Directions for today:
Head west on Fosterville Short Creek Rd toward Liberty Gap Rd
Take the 1st right onto Fosterville Rd N
Slight right at Christiana Fosterville Rd/Old Fosterville Rd [new]
Continue onto Main St [new]
Turn right at Church St [new]
Take the 2nd left onto Johnson St [new]
Johnson St turns slightly right and becomes Lowe Johnson Rd [new]
Turn left at Rucker Christiana Rd [new]
Turn left at Rucker Rd [mostly new]
Turn right at TN-10 N/US-231 N/Shelbyville Pike/US-231 Scenic N
Turn left at Hillard St/S Maple St


The weather was beautiful today although a bit hot. We'll hit the upper 90's. But I like the hot weather better than cold. So, as great as fall is here in Middle Tennessee, I always dread it because cold is coming behind it. Here's the view from the top of our drive.



We take the same route into Fosterville as normal. I did want to show you a picture of the infamous railroad crossing however. Even the Postmaster used to recommend that people cross the tracks even if the lights were flashing because of the unusually long waits for trains here.



I've parked the Ural in front of the (now closed) post office in Fosterville. Fosterville Road turns to the left just ahead and goes out to US-231. But we'll be going straight which puts us on Fosterville - Christiana Road (remember I told you we were fairly practical when naming roads around here).






As with several of the roads I've taken you on in this thread, this one is pretty straight and in good condition. It does cross over the railroad tracks about half way down but other than that it's flat and straight.



I put this picture in just to show you what a beautiful day it is.



Well I'll be... a red barn.



Fosterville-Christiana Road comes out in (pregnant pause) Christiana. We'll go straight across on Main Street and then right onto Church Street at Miller's Grocery.



A few hundred yards down Church Street we turn left on Johnson Road. It's another nice, country road with some interesting sights along the way.



I'm not sure what this old building is. I would guess it is either the old school building or that it was a church in times gone by. I'll say its the old school just to take a firm stand on something today.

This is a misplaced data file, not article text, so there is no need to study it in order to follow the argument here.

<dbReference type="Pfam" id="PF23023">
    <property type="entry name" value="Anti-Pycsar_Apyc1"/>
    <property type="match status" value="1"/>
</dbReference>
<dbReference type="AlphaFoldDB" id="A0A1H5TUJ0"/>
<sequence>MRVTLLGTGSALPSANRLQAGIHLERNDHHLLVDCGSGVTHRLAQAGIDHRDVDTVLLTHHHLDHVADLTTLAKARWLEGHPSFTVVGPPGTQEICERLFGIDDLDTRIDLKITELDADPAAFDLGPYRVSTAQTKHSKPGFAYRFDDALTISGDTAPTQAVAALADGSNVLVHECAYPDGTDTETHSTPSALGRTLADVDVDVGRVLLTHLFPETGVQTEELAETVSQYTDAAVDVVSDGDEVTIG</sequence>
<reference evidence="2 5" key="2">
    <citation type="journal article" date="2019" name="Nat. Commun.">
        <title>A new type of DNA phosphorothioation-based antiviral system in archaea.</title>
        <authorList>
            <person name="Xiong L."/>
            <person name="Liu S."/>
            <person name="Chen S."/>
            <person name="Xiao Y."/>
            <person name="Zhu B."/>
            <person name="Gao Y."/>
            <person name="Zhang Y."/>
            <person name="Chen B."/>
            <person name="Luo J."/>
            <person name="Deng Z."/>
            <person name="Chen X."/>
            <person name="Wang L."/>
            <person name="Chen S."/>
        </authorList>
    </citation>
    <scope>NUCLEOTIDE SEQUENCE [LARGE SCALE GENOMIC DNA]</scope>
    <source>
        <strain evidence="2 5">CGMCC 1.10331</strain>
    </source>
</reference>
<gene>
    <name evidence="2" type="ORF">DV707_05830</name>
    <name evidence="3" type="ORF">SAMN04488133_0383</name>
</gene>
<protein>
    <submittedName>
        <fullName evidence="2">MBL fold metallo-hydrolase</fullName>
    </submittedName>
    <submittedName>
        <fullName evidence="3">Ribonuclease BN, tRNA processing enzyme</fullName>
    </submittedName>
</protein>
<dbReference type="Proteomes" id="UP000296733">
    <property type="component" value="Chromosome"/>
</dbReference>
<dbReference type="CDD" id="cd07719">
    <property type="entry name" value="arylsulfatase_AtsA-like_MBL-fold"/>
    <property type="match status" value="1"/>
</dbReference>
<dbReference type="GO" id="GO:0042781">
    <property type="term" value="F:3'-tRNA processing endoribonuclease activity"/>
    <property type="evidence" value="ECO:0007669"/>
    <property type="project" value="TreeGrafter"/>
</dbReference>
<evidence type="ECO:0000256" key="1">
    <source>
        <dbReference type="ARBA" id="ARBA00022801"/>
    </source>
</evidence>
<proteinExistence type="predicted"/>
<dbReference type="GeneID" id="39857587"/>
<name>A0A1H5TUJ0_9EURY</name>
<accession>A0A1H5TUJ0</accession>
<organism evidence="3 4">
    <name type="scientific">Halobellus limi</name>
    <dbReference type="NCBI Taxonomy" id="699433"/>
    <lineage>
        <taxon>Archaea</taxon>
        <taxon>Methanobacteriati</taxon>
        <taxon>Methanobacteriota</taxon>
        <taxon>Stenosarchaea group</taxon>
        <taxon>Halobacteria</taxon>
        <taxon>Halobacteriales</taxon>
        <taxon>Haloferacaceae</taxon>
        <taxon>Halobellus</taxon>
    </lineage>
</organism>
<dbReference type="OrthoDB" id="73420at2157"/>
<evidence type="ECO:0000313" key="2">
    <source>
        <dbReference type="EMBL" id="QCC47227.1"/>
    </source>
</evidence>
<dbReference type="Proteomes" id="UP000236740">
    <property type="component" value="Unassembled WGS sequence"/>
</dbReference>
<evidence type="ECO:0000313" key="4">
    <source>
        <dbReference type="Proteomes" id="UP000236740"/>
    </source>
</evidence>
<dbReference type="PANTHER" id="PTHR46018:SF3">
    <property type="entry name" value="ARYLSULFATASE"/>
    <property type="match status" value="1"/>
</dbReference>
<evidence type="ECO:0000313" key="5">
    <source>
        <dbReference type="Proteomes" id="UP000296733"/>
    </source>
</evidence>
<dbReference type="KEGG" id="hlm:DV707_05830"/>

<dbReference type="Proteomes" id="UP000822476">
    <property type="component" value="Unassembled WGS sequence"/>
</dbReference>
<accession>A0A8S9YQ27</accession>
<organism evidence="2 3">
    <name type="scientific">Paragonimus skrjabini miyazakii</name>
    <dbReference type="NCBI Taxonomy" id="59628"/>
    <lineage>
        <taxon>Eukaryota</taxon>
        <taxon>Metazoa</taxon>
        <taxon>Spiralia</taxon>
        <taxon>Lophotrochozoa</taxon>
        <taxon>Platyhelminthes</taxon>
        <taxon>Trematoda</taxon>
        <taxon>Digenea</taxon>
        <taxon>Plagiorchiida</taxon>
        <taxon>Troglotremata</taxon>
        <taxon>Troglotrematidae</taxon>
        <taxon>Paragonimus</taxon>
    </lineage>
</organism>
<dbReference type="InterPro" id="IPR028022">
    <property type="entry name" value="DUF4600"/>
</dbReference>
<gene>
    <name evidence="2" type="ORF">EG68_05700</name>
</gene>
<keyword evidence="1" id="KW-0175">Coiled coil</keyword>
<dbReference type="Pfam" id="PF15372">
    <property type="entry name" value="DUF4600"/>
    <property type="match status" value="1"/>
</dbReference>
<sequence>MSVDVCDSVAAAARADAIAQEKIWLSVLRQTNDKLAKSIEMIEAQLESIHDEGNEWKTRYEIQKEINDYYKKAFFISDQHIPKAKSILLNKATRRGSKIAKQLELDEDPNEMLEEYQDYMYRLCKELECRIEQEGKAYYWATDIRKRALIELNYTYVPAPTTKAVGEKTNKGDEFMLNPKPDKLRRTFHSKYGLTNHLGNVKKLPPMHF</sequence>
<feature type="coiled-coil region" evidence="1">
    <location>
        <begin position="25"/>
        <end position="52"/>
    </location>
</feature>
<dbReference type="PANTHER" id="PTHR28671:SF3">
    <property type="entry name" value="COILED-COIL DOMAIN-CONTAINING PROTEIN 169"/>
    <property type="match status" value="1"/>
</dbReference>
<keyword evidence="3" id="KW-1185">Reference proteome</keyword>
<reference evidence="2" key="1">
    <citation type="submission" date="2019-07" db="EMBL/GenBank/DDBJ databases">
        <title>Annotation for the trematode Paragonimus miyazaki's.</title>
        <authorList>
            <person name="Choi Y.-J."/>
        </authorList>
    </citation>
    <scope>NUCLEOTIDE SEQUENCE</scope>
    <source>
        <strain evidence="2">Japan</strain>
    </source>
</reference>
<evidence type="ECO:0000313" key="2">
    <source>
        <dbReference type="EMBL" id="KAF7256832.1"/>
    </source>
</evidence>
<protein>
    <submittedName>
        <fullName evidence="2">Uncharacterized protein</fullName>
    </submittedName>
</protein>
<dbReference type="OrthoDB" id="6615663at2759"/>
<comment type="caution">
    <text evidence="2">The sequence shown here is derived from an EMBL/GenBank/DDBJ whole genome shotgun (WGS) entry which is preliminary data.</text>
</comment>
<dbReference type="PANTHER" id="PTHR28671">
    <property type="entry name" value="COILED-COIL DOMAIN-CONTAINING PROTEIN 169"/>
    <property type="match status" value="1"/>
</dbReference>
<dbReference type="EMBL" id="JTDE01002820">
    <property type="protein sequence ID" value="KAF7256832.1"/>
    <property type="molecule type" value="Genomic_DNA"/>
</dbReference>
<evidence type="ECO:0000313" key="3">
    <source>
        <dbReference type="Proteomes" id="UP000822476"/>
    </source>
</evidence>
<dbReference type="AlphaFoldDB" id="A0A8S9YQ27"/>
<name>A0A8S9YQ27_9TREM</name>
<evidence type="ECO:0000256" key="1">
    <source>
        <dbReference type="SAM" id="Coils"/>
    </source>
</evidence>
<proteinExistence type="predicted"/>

We leave Johnson Road at the Johnson Road Cemetery (see, our road naming skills carry over to cemeteries as well). And we'll turn left onto Rucker-Christiana Road (guess where this one goes).



Here's another church just waiting to be driven into by a careless driver. The 90 degree curve runs right up to the church's front door.



Before long we're at Rucker Road where we turn left and head toward US-231. Rucker is one of those very small communities like Fosterville except they never have had a post office. So I feel a little snobbish as I ride through here.



My brother- and sister-in-law used to live a street or two over from here in this small subdivision. All the streets in it have something to do with apples in their names.



After a mile or so we tee into US-231 where we'll turn right to go into Murfreesboro, cross I-24 and finally turn left onto Hillard Drive and the office. I dread going into the office as my friend there will inevidently ask me if I "brought the banner" with me. The Nashville Banner newspaper was an afternoon newspaper 30+ years ago and his father always asked him that if he was late coming into work.



When I was pulling up to US-231 I saw this car go by. So I rushed to catch up with him to take a picture or two. More proof that I'm not much of a moving photographer however when you see the shots. But it does say something about how slow he was driving since I was able to catch up with him before reaching town






No ride report tonight as we're gathering at church to put together food goods for our community distribution this Saturday. Middle Tennessee has been less hard hit by the economic downturn but we still have a lot of folks out of work and having trouble buying food for their families. So we're trying to do our part. I should be able to put up something new tomorrow.
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Old 09-23-2010, 08:24 AM   #24
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Route 9 - The west side of US-231

I planned to take the KLX 250s today but remembered that we have Bonhoeffer's tonight and that, with Mrs. Liberia in Toronto getting LiberiaDaughter2 settled in, I had to do the shopping for coffee, drink syrups, ice, etc. So I took the Ural again. It has a large trunck and all the room in the sidecar. Just like having a car (unless it rains).


The weather is beautiful again today and scheduled to be in the mid 90's. But with a T-shirt on it was actually just a touch cool on the ride in. By the way, I know people on here are big on being properly dressed for protection. I'm not quite that diligent but do always where a full face helmet.
ATGATT - Very rarely (not sure I have all the gear as chaps probably don't count)
MOTGSOTT - Frequently (Most of the Gear, Some of the Time)
ALGATT - Always (A Little Gear, All the Time)
NOTGAOTT - Never (None of the Gear, Any of the Time)


Today I'm going in pretty close to on time and on almost entirely new roads. The only repeat is going through Fosterville out to US-231 and maybe a tenth of a mile on US-231 itself. For the first time I'm moving to the west side of US-231 and will likely have a few routes that way. I'm shooting for 15 total routes but that might be stretching things a little. We'll see.